Trongsa, previously Tongsa, is a town and capital of Trongsa District in central Bhutan. The name means "new village" in Dzongkha. The first temple was built in 1543 by the Drukpa lama Ngagi Wangchuk, who was the great-grandfather of Ngawang Namgyal, Zhabdrung Rinpoche, the unifier of Bhutan.
Top Places to Visit in Trongsa
En route to Tongsa is the Chendebji Chorten, patterned on Kathmandu’s Swayambhunath Stupa, with eyes painted at the four cardinal points. It was built in the 18th century by Lama Shida from Tibet to cover the remains of an evil spirit that was subdued at this spot. The Population is 13,428.
Built in 1648, it was the seat of power over central and eastern Bhutan. Both the first and second kings of Bhutan ruled the country from here. The dzong is a massive structure with many levels, sloping down the contours of the ridge. Because of its highly strategic position and being on the only connecting route between east and west, the Tongsa Penlop (the Governor) was able to control effectively the whole of the central and eastern regions of the country during olden times.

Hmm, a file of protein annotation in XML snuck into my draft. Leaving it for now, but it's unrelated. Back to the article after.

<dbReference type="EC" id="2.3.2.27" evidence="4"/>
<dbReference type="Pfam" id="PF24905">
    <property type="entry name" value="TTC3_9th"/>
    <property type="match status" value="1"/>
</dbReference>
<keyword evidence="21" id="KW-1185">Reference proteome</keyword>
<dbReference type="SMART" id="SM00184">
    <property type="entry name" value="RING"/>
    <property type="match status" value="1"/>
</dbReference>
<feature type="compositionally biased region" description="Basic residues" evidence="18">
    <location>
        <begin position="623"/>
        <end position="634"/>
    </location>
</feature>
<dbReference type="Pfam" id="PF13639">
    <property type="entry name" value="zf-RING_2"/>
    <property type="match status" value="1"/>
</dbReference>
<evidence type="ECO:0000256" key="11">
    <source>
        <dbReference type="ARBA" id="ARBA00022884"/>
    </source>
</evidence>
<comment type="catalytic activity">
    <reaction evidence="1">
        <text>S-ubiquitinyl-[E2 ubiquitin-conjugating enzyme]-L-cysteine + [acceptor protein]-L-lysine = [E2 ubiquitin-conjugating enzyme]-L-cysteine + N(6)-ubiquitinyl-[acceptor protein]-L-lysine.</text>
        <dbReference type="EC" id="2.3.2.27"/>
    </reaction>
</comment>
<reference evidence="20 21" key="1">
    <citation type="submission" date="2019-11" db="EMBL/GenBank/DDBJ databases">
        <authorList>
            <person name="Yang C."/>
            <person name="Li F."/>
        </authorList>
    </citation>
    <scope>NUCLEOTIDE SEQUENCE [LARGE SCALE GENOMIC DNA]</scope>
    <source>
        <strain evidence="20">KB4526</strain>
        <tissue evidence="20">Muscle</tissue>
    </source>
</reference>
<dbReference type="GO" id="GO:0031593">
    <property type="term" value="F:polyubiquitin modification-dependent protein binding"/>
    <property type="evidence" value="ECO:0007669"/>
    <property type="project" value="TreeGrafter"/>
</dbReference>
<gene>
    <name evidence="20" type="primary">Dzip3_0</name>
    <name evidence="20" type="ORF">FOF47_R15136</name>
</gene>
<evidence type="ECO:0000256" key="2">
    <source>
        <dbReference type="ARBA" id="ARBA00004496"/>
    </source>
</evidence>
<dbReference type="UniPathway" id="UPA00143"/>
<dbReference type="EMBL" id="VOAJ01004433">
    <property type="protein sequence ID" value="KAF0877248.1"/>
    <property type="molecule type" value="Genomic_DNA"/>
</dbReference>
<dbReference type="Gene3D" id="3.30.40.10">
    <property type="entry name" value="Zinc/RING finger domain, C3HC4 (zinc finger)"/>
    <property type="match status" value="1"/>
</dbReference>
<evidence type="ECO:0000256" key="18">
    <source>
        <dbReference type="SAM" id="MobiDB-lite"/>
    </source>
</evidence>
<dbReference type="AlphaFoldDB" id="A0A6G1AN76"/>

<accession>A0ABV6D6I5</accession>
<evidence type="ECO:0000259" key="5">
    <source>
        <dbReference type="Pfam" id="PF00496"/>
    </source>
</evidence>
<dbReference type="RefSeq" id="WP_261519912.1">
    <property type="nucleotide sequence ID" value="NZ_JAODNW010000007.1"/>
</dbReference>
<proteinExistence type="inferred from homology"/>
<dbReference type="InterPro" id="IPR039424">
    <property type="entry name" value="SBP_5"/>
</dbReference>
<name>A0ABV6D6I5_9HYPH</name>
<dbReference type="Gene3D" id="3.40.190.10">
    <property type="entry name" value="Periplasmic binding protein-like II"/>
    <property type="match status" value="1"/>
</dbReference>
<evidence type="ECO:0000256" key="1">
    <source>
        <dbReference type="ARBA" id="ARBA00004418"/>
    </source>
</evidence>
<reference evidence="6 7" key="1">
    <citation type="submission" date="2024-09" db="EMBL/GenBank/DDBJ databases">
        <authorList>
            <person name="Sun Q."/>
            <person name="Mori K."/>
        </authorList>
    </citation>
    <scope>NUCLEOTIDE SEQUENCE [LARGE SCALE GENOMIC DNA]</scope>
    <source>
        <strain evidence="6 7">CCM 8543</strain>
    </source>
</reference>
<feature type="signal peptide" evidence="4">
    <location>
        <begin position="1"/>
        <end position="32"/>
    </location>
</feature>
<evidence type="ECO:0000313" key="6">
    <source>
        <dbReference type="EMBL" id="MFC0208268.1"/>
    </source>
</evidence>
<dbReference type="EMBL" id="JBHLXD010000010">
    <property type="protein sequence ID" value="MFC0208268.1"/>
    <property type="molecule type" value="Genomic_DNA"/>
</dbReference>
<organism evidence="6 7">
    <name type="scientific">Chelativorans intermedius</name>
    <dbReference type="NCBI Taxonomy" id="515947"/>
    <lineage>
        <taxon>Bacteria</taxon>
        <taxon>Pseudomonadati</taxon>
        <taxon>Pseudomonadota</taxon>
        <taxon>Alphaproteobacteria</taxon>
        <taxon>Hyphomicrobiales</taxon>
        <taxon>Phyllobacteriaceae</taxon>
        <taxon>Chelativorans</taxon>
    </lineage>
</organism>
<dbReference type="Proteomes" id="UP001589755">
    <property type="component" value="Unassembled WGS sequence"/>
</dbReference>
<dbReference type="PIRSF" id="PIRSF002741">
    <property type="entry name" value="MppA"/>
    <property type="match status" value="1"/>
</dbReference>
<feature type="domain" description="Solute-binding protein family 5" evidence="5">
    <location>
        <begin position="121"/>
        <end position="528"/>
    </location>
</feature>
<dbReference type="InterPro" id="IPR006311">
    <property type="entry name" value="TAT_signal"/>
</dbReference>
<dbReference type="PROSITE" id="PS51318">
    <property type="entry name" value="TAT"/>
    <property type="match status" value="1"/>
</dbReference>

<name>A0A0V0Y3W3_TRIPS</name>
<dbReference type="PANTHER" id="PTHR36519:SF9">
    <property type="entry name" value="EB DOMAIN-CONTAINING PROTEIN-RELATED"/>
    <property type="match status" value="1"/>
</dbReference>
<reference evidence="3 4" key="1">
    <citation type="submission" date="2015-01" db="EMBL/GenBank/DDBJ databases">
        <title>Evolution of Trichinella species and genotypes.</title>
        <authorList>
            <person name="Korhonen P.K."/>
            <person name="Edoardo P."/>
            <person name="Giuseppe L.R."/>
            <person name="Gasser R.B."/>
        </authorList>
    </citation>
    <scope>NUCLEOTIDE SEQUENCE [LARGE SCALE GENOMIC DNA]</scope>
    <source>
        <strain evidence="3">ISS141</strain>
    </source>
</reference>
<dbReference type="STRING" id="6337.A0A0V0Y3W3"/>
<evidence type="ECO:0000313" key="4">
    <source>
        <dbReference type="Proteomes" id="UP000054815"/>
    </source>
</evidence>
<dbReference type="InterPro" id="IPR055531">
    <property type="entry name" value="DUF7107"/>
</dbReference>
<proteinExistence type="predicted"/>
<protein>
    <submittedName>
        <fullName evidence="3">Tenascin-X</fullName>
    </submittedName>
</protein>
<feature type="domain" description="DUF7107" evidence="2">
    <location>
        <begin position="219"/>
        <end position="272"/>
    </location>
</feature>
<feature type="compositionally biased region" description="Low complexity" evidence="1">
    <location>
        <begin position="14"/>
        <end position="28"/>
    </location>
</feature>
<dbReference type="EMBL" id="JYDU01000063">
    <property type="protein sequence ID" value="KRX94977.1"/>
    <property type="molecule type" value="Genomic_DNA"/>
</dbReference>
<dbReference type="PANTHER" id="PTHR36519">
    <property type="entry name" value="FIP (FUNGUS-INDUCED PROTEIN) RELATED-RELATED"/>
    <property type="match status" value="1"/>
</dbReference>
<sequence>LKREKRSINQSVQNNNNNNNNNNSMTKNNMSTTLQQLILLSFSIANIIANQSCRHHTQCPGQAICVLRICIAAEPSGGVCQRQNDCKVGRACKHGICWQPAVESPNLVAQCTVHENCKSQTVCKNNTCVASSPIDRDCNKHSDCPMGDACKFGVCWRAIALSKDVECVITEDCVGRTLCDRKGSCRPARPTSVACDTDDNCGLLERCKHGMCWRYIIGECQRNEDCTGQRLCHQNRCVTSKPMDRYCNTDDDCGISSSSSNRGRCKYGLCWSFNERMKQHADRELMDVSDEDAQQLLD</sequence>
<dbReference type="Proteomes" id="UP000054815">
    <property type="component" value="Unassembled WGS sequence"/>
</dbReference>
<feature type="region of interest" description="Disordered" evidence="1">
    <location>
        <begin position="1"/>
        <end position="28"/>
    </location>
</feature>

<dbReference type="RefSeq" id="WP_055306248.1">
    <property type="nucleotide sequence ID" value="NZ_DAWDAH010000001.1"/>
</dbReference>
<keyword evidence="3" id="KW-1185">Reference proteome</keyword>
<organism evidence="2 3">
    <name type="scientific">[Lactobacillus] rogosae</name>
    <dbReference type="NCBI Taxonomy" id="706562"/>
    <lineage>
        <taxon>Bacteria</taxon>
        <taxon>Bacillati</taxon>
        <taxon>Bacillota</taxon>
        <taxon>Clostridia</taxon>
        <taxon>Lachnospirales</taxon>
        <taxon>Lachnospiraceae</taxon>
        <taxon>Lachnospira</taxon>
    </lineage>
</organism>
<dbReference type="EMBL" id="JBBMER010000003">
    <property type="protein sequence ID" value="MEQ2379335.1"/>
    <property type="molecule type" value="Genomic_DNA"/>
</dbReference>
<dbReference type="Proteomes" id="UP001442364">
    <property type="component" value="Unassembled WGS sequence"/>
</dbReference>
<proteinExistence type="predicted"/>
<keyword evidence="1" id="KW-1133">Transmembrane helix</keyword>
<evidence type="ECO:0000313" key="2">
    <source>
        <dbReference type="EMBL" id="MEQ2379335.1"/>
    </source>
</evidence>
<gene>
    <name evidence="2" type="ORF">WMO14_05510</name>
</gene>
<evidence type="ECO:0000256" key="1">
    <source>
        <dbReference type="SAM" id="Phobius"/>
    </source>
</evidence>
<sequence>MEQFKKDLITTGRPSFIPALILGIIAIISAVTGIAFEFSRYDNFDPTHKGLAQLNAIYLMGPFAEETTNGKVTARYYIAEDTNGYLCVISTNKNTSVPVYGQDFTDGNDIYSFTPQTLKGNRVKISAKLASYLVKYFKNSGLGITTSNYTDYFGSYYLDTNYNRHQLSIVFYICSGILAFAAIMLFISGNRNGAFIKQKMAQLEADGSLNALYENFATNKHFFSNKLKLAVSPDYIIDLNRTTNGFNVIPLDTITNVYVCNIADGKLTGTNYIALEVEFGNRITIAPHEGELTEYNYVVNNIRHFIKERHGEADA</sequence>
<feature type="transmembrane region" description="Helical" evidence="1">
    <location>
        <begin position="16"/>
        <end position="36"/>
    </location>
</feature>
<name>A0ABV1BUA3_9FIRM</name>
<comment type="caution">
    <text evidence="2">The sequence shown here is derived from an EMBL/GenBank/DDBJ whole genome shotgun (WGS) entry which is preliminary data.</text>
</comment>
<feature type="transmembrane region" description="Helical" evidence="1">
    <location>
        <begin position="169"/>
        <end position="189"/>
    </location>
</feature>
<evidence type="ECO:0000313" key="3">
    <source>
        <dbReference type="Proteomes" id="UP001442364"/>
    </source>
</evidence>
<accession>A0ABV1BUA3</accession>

This watchtower guarded Tongsa Dzong from internal rebellion in olden days. This “Tower of Trongsa” has now been converted into a high-end museum dedicated to the Wangchuck dynasty. It has two lhakhangs and 11 multi-layered galleries displaying ceremonial and personal belongings of Bhutan’s monarchs and the royal family, as well as priceless treasures from Bhutan’s past.
How to reach?
By Air : Paro International Airport (PBH/VQPR) is the only entry point to Bhutan by air. It is located in the south west of the country and is served only by the country's flag carrier Druk Air
By Road : There are frequent services of Bus between Siliguri and Phuentsholing/Jaigaon. It is roughly a four hour journey. Then there are private buses and shared taxis from Phuentsholing to Thimphu.